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When it comes to saving interest on your mortgage, there is no secret formula.
Glen McLeod is director of Edge Mortgages. It answers readers’ questions about home loans, whether you’re a newbie just entering the market or someone who already has a loan and wonders how best to handle it. If you have a question, email [email protected]
Q: We have acquaintances who have followed an aggressive policy to repay their mortgage. We don’t know them well enough to ask how exactly to do it, but it usually goes something like this: A fixed amount for the long term, a fixed amount for the medium term, and a fixed amount for one year. Long term fixed amounts are paid at the minimum repayment while the year fixed term is fixed and repaid at a rate such that the full amount will be repaid within the year.
Does this type of strategy really pay off faster? I can’t get the math to work.
A: Basically, anything that increases your efforts to pay off part of your loan faster should save you money in the long run.
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People sometimes separate an amount like this to focus and get rid of, as it helps them target their repayments and gives an extra sense of satisfaction when a small loan is paid off.
Loans are sometimes split as you describe to prevent the full amount from being lost just as interest rates peak.
McLeod says there’s no secret formula when it comes to saving interest on your mortgage. “The reality is that the way to save interest is to make extra payments whenever possible.”
He explains that your loan setup will depend on a number of factors, including how interest rates change, your income, how much you can afford to repay, and what products your lender offers.
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Banks, like any business, want to charge as much as they can. That’s what it means for your interest rates.
“Let’s start with interest rates. If the interest rate market is up, chances are when you fix your loan you’ll get a recommendation for a longer-term interest rate,” he said.
“It’s down to not wanting to do a number of different loan splits where one could break out at one year, two years and then three years. The reason for this is that each year is an opportunity for interest rates to rise, thereby increasing your payments.
But he says if interest rates go down, then a one-year rate might be better. “That being said, it’s important to discuss this with your advisor to make sure you don’t end up in a situation where you get a rate shock because the loan you have is so large that any increase would be detrimental to your service capacity. And in this case, it might be better to split the loan in half.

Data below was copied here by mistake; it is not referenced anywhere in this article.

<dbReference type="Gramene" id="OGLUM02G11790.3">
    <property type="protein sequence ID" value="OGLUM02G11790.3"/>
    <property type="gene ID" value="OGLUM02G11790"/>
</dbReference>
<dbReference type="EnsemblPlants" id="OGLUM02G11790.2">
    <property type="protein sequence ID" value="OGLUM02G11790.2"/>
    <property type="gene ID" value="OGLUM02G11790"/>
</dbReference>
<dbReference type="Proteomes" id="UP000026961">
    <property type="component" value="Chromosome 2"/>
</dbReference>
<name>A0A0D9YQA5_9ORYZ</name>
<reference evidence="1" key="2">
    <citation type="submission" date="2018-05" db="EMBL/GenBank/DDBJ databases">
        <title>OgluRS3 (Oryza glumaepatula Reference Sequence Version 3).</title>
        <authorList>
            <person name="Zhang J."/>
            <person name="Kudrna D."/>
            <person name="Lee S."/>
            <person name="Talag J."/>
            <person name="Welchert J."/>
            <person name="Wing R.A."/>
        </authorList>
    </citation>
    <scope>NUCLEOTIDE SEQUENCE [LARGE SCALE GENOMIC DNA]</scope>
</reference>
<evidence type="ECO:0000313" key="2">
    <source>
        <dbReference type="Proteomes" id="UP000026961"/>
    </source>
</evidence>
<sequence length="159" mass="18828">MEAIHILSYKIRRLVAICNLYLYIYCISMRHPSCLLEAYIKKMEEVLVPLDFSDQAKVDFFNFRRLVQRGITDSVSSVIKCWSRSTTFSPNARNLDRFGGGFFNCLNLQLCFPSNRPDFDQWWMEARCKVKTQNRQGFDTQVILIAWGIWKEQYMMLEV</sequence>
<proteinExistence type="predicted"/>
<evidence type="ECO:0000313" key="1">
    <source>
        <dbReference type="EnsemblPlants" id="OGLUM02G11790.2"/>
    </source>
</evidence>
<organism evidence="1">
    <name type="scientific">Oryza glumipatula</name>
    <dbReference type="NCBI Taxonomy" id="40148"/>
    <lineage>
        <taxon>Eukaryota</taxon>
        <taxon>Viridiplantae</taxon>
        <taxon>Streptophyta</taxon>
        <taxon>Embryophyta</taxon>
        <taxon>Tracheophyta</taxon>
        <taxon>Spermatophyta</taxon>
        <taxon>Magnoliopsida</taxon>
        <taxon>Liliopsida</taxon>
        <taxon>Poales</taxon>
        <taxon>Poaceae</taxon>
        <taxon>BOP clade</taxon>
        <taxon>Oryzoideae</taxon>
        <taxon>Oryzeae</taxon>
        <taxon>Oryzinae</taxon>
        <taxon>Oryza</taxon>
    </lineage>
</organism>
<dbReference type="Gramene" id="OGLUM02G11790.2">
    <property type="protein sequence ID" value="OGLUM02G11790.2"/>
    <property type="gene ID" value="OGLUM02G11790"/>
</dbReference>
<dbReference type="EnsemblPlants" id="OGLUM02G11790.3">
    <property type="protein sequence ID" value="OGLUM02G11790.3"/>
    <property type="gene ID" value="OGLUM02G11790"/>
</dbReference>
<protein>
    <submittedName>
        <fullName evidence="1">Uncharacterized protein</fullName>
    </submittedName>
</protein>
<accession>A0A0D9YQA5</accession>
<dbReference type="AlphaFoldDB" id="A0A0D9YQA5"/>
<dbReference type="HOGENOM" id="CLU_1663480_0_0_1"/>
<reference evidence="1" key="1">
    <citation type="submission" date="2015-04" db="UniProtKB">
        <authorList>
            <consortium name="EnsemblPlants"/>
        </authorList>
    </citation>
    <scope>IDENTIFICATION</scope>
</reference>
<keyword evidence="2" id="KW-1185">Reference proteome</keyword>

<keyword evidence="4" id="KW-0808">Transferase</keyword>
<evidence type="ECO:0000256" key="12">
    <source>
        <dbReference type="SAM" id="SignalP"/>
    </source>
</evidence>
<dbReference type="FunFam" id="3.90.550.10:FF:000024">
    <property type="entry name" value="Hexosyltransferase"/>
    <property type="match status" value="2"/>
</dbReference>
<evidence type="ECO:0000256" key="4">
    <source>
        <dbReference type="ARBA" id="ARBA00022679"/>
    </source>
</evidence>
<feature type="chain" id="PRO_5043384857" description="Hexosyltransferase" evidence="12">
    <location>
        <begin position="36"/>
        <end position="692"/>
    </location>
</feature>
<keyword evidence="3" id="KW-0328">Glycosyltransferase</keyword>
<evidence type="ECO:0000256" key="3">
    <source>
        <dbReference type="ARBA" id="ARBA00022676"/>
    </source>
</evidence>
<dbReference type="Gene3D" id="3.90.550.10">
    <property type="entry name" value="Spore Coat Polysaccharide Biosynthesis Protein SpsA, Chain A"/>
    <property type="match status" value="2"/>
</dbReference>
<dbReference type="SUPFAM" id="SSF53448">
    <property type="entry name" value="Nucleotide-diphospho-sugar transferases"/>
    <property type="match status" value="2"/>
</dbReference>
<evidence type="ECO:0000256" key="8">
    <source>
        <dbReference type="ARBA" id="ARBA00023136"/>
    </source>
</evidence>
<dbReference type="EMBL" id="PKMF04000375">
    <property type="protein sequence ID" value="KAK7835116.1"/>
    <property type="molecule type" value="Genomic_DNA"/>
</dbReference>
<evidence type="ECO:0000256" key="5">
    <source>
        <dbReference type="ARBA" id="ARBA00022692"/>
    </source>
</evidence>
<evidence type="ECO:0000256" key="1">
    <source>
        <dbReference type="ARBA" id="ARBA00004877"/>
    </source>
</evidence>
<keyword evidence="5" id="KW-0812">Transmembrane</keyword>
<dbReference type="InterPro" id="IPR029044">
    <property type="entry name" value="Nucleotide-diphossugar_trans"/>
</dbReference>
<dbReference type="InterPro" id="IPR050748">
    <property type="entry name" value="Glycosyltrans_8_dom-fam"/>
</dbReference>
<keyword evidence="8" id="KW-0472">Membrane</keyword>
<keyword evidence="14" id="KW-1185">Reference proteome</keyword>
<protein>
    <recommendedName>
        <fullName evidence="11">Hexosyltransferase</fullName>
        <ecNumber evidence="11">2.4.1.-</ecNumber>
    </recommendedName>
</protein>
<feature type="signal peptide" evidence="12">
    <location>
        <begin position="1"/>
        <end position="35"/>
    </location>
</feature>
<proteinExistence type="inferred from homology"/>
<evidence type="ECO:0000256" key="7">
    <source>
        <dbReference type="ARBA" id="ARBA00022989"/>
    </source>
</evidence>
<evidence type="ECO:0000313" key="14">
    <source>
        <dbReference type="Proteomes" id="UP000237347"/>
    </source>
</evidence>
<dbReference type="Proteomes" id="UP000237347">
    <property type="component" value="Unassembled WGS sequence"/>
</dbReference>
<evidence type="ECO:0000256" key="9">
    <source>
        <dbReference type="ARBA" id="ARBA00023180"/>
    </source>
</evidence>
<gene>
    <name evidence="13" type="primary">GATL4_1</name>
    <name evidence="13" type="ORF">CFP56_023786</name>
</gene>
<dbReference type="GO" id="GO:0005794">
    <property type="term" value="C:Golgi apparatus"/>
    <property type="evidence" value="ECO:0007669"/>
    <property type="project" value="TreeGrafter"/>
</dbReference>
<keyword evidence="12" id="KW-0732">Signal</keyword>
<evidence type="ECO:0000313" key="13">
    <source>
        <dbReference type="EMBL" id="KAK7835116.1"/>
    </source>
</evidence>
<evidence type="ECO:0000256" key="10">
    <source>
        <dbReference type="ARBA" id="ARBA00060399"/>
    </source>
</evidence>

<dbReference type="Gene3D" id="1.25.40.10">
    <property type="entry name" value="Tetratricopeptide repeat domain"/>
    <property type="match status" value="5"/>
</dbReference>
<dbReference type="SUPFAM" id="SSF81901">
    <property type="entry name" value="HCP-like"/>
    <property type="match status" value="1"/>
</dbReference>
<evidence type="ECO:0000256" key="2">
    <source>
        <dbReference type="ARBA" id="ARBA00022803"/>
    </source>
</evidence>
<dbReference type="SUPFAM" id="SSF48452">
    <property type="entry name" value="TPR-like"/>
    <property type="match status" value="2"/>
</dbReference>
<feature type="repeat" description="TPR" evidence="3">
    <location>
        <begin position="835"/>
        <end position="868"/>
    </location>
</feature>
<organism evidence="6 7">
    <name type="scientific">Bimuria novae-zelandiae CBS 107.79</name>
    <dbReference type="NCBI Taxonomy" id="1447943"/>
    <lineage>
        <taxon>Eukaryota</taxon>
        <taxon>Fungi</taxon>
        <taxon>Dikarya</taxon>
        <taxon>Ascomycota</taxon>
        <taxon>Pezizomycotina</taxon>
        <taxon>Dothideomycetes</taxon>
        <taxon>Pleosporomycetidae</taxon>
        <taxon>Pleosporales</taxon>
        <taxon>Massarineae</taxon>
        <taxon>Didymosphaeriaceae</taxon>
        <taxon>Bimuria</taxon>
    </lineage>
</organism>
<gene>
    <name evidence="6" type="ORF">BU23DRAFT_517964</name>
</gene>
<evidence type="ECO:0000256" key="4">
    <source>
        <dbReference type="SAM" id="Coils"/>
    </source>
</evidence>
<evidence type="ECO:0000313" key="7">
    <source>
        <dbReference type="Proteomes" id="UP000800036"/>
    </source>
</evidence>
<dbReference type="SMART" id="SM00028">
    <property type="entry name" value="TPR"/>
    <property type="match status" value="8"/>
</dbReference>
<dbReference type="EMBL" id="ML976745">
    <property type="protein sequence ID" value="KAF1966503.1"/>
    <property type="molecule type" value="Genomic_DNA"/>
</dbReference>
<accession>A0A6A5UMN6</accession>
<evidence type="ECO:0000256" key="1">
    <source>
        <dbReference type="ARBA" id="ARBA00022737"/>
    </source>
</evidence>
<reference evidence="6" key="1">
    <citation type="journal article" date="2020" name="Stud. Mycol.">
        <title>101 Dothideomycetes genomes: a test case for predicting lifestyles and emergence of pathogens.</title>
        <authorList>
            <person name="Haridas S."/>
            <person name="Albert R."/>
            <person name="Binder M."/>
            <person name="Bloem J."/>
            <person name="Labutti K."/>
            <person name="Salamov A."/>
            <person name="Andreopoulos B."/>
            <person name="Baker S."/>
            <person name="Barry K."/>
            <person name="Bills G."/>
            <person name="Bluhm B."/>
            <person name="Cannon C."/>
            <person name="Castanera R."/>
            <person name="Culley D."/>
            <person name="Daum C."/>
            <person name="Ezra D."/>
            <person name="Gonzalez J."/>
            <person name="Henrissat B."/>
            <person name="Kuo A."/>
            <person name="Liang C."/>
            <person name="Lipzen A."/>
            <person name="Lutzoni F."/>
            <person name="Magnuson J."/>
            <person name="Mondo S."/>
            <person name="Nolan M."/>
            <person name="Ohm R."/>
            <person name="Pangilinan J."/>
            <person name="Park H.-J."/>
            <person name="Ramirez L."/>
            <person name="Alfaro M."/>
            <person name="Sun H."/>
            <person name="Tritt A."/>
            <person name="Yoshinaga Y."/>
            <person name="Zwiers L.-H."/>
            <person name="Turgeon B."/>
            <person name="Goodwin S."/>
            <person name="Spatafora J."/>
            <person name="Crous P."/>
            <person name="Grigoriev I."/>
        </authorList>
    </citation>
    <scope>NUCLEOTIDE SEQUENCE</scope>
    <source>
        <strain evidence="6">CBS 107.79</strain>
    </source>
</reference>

He says someone with a $500,000 home loan and a three-year interest rate of 5.39% on a 30-year term would have a monthly payment of $2,804.53.
“Let’s also say that your budget allows you to make payments of $3,000 a month for your mortgage. In this particular case, I would suggest that you use the full $3,000 for your payment each month. The extra $195.47 per month would mean that your loan term would decrease by four years and save $85,353.31 in interest if it continued for the full term of your loan.
He said some people will also pay off their loan faster by making lump sum payments on their loans. When interest rates rise, it is easier to do so without penalty.
“Indeed, if your interest rate was 5.39% for three fixed years and six months later the interest rate for your remaining time was approximately 6.5%, you may not have be no breakage fees. [That would] allow you to make a lump sum reduction that saves you interest and reduces the duration of your loan. My suggestion would be to continue with your higher mortgage payments even though you have reduced your loan balance. Every penny counts when trying to repay your loan.
He said some people might choose an offset or revolving credit facility.
“This could be very handy if you have savings that you are not going to use to reduce your loan balance. For example, if you had $100,000 in savings and a loan facility of $100,000. An account clearing could save you money, the idea here being that your $100,000 stays in the savings account and earns no interest.
“The $100,000 loan you took out bears no interest. In fact, any repayment you make on this loan would reduce the principle. Therefore, you save interest daily. The other thing to note is that when you earn interest on savings, you pay tax on the interest. When you’re earning interest at, say, 0.05% less tax and paying 5.39% interest, that’s a pretty easy decision. »